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The Vault at PfaffsAn Archive of Art and Literature by the Bohemians of Antebellum New York
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was at Baltimore, Washington, New Orleans  
here and there, playing, and singing.    Madame
Marguerites she knew as instructress in singing.
Alleyne too, is a singer and actor.   He is 30, bald-headed,
an Englishman, has been a rou , and (she s says)
is passionately fond and jealous of her.      He  would
go to the devil, if she left him.    They have lived
in Canada, and been poor enough at times.     She
doesn t pretend to love him, but says she might
have starved, but for him.      Whytal is  out west,
of course not knowing of her second marriage.   Alleyne
at present has no engagement, and expects money from
England.         The house they reside in is a lodging
house, Jack Hardenbrock (now reporter to the Tribune)
being a lodger also.       Lotty keeps up communication
with her father, who has, also, married again.  She
also corresponds with her brother Will, but talks
denunciatory of her mother.                                Her face is
but little changed.      We talked for some two
hours or so in the parlor of the lodging house, not
without emotion, and I saw her to the Wallacks at 
7  .       Alleyne was above, and, she reported, jealous
and angry at my visit.
  7.  Thursday.  Writing and drawing.    To
Franklin Street again, at 5,   the house is scarcely
a stone s throw from Mrs K s old Beach
Street residence   and another two hours talk with
Lotty.             Three years from the date of tomorrow
Title:Thomas Butler Gunn Diaries, Volume Eight: page thirty-five
Description:Describes talking with Lotty at her boarding house about her new marriage.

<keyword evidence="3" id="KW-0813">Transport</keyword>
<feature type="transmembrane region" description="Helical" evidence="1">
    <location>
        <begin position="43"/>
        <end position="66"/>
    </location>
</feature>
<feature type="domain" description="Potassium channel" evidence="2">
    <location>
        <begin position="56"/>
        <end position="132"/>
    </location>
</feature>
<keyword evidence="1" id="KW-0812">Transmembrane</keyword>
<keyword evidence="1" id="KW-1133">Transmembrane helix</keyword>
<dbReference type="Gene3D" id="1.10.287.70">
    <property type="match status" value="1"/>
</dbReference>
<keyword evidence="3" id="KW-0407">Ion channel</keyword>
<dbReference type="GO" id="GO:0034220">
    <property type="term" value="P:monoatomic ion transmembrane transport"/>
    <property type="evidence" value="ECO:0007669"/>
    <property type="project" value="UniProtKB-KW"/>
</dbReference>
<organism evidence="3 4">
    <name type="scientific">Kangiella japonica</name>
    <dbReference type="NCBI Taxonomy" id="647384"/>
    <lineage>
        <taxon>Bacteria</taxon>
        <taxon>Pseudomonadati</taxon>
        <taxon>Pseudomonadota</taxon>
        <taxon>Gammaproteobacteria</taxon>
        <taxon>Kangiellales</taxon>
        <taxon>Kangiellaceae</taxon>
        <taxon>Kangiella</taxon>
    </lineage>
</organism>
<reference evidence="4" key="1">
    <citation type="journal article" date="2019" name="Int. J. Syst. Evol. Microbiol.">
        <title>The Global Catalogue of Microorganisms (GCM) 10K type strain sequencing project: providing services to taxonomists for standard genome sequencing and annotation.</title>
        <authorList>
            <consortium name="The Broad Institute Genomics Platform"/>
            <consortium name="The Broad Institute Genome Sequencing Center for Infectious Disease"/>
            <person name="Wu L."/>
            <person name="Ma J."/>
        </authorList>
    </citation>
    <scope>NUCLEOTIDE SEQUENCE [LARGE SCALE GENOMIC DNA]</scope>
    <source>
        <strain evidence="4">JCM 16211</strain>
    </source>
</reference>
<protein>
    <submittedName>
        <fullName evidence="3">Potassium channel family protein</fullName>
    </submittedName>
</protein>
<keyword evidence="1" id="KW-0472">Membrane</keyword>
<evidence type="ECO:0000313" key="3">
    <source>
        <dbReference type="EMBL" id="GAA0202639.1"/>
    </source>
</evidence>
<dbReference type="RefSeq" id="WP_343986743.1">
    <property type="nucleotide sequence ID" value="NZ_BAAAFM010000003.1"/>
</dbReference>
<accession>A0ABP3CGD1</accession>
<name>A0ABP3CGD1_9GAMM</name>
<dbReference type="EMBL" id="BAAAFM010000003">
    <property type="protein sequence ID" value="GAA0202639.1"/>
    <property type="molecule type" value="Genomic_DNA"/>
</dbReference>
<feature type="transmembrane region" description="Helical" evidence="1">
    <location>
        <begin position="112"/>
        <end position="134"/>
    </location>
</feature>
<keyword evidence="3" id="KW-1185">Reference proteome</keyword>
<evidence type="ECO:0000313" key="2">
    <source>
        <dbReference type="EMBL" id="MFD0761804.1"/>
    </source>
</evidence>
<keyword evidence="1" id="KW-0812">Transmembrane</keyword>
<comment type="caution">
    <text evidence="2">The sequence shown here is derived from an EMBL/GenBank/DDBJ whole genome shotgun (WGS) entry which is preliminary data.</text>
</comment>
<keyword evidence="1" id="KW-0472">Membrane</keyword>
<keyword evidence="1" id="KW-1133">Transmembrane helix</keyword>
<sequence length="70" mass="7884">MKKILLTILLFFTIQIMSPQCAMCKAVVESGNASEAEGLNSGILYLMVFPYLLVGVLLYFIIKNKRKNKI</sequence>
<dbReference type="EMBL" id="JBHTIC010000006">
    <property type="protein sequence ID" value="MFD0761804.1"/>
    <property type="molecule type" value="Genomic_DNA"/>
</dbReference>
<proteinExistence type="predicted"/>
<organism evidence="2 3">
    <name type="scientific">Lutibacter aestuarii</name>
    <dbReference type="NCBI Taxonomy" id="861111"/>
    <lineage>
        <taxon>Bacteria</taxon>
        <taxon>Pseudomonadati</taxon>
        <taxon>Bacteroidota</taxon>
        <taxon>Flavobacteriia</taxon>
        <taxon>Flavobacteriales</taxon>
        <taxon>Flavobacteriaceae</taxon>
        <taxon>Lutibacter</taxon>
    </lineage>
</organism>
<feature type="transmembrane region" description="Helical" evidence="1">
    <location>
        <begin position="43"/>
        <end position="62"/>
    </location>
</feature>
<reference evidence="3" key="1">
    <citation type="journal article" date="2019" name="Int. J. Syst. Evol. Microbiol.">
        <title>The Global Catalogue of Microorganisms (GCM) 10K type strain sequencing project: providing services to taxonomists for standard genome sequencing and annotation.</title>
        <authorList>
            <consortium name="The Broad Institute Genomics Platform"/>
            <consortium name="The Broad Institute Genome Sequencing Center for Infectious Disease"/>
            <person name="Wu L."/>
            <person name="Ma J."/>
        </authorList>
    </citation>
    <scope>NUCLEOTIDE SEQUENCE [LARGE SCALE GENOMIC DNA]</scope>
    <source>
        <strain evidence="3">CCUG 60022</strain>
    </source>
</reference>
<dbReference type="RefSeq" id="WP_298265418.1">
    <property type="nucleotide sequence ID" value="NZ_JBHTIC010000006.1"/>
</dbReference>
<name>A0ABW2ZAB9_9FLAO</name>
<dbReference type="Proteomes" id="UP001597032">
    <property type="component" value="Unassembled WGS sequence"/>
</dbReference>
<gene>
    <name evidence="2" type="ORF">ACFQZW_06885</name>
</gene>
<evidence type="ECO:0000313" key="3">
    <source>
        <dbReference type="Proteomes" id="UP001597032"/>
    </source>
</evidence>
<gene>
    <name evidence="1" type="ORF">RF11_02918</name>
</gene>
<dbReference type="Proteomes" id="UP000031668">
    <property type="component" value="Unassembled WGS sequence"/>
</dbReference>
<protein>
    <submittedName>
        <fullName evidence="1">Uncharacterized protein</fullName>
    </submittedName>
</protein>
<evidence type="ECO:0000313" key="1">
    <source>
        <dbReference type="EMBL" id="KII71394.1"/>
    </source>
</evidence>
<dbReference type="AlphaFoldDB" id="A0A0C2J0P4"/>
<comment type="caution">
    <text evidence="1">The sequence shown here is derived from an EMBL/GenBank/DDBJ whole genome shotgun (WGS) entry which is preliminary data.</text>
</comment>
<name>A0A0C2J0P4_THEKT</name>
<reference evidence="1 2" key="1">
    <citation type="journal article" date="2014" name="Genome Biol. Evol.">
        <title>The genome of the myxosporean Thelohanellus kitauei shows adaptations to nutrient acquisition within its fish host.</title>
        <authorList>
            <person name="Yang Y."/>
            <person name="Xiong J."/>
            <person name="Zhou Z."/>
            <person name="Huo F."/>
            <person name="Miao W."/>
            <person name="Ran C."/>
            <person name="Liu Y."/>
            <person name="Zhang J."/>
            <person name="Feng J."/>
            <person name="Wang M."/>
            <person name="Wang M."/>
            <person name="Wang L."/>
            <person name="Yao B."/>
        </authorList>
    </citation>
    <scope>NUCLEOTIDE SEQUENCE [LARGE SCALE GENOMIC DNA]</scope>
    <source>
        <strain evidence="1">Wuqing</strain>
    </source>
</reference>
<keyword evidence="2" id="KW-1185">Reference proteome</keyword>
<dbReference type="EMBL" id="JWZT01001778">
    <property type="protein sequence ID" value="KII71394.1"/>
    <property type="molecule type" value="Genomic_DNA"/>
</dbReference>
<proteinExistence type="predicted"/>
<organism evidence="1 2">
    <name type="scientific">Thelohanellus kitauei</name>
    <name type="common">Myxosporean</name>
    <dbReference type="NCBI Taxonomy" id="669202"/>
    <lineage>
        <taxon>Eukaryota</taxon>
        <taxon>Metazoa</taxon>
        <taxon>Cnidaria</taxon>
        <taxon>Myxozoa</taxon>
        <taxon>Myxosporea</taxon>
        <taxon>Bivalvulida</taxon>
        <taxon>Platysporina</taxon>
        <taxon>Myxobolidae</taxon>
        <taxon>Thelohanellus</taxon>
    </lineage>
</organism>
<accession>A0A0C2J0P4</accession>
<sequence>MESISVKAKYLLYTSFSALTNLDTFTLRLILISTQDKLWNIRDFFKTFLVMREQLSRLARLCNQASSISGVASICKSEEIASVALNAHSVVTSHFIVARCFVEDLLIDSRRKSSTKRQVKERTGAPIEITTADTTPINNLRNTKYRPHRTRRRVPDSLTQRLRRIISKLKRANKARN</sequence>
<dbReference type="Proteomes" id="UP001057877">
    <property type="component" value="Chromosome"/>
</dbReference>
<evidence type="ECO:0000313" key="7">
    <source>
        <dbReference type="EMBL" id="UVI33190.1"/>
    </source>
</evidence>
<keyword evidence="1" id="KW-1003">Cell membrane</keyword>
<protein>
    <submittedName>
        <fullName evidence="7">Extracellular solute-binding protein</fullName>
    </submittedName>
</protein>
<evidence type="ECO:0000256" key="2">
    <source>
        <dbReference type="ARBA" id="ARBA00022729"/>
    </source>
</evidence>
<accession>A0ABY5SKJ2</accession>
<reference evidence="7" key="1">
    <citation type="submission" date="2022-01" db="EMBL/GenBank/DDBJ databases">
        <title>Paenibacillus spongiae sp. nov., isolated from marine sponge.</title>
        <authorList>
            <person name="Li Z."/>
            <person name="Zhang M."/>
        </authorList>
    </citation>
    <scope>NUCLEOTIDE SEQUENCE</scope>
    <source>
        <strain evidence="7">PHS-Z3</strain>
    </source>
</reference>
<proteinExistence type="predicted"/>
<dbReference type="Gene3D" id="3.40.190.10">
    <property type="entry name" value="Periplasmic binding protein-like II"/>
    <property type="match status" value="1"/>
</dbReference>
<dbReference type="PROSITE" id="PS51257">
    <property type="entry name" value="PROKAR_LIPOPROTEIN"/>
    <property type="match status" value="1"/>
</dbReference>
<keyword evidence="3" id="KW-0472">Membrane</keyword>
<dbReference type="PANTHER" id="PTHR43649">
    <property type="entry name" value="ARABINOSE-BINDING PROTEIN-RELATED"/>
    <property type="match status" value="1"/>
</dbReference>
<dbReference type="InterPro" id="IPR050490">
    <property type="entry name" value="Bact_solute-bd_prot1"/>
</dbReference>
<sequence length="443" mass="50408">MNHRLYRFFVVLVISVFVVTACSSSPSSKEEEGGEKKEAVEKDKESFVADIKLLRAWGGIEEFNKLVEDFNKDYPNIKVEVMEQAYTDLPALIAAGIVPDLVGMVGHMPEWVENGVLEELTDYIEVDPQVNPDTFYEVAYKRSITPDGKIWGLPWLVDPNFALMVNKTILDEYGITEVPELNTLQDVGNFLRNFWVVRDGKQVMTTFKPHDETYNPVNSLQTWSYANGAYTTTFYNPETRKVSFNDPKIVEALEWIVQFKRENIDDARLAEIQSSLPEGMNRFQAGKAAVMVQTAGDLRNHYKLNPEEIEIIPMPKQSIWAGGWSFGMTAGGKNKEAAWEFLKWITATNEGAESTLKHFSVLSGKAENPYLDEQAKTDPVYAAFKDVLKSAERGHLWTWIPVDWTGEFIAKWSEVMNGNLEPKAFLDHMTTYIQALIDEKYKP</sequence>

Subject:Granville, Arthur (Alleyne); Gunn, Thomas Butler; Hardenbrook, Jack; Kidder; Kidder, Charlotte (Whytal, Granville); Kidder, Rebecca (Morse); Kidder, Will; Marguerittes, Madame; Whytal, John; Women
Coverage (City/State):[New York, New York]
Coverage (Street):Beach Street; Franklin Street
Scan Date:2011-02-02


Title:Thomas Butler Gunn Diaries, Volume Eight
Description:Includes descriptions of the process of publishing his book, ''The Physiology of New-York Boarding Houses;'' his poor mental state upon returning to New York from England; meeting Walt Whitman; visits with Fanny Fern, James Parton, and Harriet Jacobs' daughter Louisa who is living with them; a visit to the Catskill Mountains with the Edwards family; moving into the boarding house at 132 Bleecker Street; working on the publication ''European'' with Colonel Hugh Forbes; the death of publisher William Levison and his daughter Ellen in his boarding house; visiting the scene of the murder of a dentist to get a sketch of the suspect; visiting Newport, Rhode Island, on assignment to sketch for Frank Leslie; and the death of his brother-in-law, Joseph Greatbatch.
Subject:Boardinghouses; Bohemians; Gunn, Thomas Butler; Journalism; Medical care; Mental illness; Publishers and publishing; Travel; Women
Coverage (City/State):New York, New York; Newport, Rhode Island
Note:Thomas Butler Gunn was born February 15, 1826, in Banbury, England, and came to New York in 1849. During the Civil War he worked as a correspondent for the New York Tribune and the New York Evening Post. He returned to England in 1863, and died in Birmingham in April 1903. The collection includes twenty-one volumes of his diaries, including newspaper clippings, letters, photographs, sketches, and various other items inserted by Gunn. Diary entries date from July 7, 1849, to April 7, 1863, and include his experiences with the New York publishing and literary world, his descriptions of boarding houses, his travels throughout the United States, and his experiences traveling with the Federal army as a Civil War correspondent.
Publisher:Missouri History Museum
Rights:Copyright 2011 Missouri History Museum.
Source:Page images, transcriptions, and metadata of the Thomas Butler Gunn diaries have been provided by the Missouri History Museum.